Direct to consumer (D2C) marketing has been on the rise for years. Pre-pandemic, Nielsen/Rakuten reported D2C marketing was responsible for 40% of the growth in consumer goods e-commerce sales in 2019. We sat down with our Executive Director, Robbie Magee, to learn more about what goes into building a D2C channel.
Robbie Magee (RM): Many companies considering building a D2C channel wonder about the time investment, the learning curve that’s involved, and the internal resources that they have — or don’t have — available. And we all know that time is money, so speed to market is also a big deal. Fortunately, having an experienced marketing partner can dramatically shorten the lead time, and the amount of disruption, necessary to launch. I know that we work as an extension of our clients’ internal teams, building the necessary infrastructure in whatever environment that makes most sense for them.
As for indicators on the “right” timing, I’d say that’s often a cultural decision. And while there does need to be a shift in mindset, many B2B-native, sales-driven organizations tend to overestimate the opposition they’ll face from their existing channels and lines of business. Our experience has been that a rising tide lifts all boats. When companies are growth-minded and successful, everyone benefits.
RM: We’ve been fortunate to work with clients who were pioneers in the D2C channel space, and who had an intense focus on customer centricity. From the beginning, they said, “The experience is the product”. When you look at it that way, you realize that designing the experience to surpass consumers’ expectations is how you become successful, whether you’re selling products or services.
That’s especially true of services that require a more consultative sales approach. Consumers want to be able to consume educational content independently, typically online, then seamlessly transition to a “face-to-face” setting where their personal goals and situations can be discussed. Then, finally, they want to get back online to self-navigate the sales process.
RM: Consumers’ channel preferences are deeply ingrained. Unless you’re able to transact in the channels that they’re comfortable with, they’ll find other engagement opportunities that suit them better. So building a D2C channel should definitely be considered additive or supplemental, not as competition for existing channels.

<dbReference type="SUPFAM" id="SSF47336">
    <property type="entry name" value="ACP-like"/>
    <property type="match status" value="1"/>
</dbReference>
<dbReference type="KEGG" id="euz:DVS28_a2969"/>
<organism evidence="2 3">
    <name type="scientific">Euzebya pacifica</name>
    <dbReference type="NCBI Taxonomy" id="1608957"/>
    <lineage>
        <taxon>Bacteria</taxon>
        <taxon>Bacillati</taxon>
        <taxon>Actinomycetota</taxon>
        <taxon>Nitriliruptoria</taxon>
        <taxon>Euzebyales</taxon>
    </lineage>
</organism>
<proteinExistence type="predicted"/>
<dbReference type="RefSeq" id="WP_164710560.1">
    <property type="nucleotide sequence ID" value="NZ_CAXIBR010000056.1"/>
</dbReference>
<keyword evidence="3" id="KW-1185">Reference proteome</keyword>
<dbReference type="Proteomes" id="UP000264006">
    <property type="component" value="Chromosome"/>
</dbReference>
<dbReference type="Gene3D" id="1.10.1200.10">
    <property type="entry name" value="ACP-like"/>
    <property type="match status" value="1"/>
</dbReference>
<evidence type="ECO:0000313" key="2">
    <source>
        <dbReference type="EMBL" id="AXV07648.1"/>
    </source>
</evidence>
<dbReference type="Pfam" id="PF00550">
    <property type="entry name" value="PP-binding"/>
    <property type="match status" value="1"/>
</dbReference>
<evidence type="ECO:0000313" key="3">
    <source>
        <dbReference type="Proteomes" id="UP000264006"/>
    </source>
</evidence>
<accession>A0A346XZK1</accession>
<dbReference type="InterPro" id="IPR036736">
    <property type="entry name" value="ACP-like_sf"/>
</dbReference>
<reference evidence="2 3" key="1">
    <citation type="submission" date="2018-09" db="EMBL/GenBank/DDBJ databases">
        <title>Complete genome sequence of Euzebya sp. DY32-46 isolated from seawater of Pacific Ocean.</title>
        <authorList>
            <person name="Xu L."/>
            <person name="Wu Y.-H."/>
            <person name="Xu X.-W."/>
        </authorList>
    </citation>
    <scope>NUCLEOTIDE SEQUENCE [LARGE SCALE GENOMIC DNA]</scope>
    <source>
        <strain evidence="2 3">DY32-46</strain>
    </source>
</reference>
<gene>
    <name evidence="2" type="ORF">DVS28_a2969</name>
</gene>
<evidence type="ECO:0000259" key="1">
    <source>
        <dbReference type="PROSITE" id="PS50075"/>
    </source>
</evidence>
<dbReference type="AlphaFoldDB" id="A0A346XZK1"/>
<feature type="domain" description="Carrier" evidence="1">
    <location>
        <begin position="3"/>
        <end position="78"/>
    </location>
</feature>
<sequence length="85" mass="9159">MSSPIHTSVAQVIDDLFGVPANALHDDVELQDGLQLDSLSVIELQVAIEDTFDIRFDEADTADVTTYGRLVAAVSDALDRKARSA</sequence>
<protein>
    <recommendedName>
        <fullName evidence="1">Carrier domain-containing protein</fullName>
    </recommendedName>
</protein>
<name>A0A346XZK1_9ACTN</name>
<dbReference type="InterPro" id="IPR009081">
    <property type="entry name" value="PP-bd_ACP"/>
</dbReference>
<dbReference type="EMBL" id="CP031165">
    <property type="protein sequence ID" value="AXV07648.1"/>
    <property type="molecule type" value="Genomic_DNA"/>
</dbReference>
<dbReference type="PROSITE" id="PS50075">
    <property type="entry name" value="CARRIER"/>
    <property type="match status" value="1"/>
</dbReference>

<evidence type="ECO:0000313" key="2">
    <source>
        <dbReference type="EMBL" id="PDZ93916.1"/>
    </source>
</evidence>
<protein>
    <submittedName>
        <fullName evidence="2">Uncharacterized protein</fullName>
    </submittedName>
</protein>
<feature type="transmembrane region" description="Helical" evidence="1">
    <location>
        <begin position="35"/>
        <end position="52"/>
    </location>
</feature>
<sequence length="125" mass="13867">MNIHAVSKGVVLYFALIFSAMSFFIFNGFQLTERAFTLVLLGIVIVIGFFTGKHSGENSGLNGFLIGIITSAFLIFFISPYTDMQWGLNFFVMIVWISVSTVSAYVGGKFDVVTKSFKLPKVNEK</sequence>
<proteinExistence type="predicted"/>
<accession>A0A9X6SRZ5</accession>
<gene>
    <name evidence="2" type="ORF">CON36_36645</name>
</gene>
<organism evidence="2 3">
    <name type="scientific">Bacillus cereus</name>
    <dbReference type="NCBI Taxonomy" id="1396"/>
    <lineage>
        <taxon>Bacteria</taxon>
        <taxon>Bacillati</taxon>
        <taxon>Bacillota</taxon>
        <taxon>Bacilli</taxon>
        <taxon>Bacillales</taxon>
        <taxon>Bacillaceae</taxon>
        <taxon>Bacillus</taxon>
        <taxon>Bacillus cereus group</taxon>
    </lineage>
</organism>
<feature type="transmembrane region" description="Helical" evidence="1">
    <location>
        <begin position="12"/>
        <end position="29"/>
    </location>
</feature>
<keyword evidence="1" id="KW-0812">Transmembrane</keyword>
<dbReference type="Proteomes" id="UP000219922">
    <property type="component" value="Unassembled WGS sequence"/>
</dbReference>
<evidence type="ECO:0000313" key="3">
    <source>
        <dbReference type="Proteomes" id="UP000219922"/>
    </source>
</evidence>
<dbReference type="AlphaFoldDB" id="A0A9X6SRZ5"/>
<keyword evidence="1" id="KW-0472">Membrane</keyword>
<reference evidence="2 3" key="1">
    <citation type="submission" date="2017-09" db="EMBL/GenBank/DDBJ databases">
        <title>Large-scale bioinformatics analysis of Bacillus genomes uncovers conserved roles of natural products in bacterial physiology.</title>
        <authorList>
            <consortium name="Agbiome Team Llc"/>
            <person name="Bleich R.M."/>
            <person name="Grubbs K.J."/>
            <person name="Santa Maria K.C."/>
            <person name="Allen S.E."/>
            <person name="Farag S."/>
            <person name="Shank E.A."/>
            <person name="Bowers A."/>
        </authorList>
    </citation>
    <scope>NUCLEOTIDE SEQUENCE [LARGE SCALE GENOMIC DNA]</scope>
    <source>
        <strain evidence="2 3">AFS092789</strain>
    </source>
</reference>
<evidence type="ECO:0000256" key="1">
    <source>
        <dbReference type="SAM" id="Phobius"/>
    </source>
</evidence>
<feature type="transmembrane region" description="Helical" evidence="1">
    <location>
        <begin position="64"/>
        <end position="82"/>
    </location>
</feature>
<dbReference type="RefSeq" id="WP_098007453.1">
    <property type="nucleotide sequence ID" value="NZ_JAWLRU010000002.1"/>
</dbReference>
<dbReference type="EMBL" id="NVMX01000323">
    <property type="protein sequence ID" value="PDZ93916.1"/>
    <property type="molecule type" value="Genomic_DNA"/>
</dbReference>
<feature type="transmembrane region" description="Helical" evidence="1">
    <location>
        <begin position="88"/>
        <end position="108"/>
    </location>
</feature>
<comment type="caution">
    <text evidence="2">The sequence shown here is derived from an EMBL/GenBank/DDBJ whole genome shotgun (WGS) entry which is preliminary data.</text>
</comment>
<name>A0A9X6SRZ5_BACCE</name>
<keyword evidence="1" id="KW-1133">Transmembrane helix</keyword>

It’s also comforting to know that with all the emphasis on “performance marketing” these days, a D2C channel thrives on real-time data and continuous optimization, so you’ll be able to make more confident financial decisions across all media tactics and response channels.
RM: The ideal setup is an existing CRM system such as Salesforce, with sales results captured by website tags, all in an existing database platform that’s supported by IT and web development teams. If that doesn’t exist, an experienced partner should be able to help you out in all those areas. We’ve helped clients build their D2C website and manage and implement tagging, or worked with their IT departments to ensure website sales are being captured. Ultimately, the goal is to give clients the ability to capture sales data at the customer level.
RM: It’s really as simple as having a conversation and taking inventory of the resources and tools — including sufficiency, suitability and/or scalability — that they may already have to work with. And sharing goals, both internally and with their partners, is critical.
RM: Number one, at a time like this, be safe and stay healthy. And two, if the past year has taught us anything, it’s how important it is to be connected to your customers and prospects. Building out your own D2C channel can be an excellent way to create and deepen those relationships.
We’d love the chance to talk with you about how data and daring can help drive your business. Just give us a call or fill out the form and we’ll get back to you shortly.
175 Sully’s Trail
Pittsford, NY 14534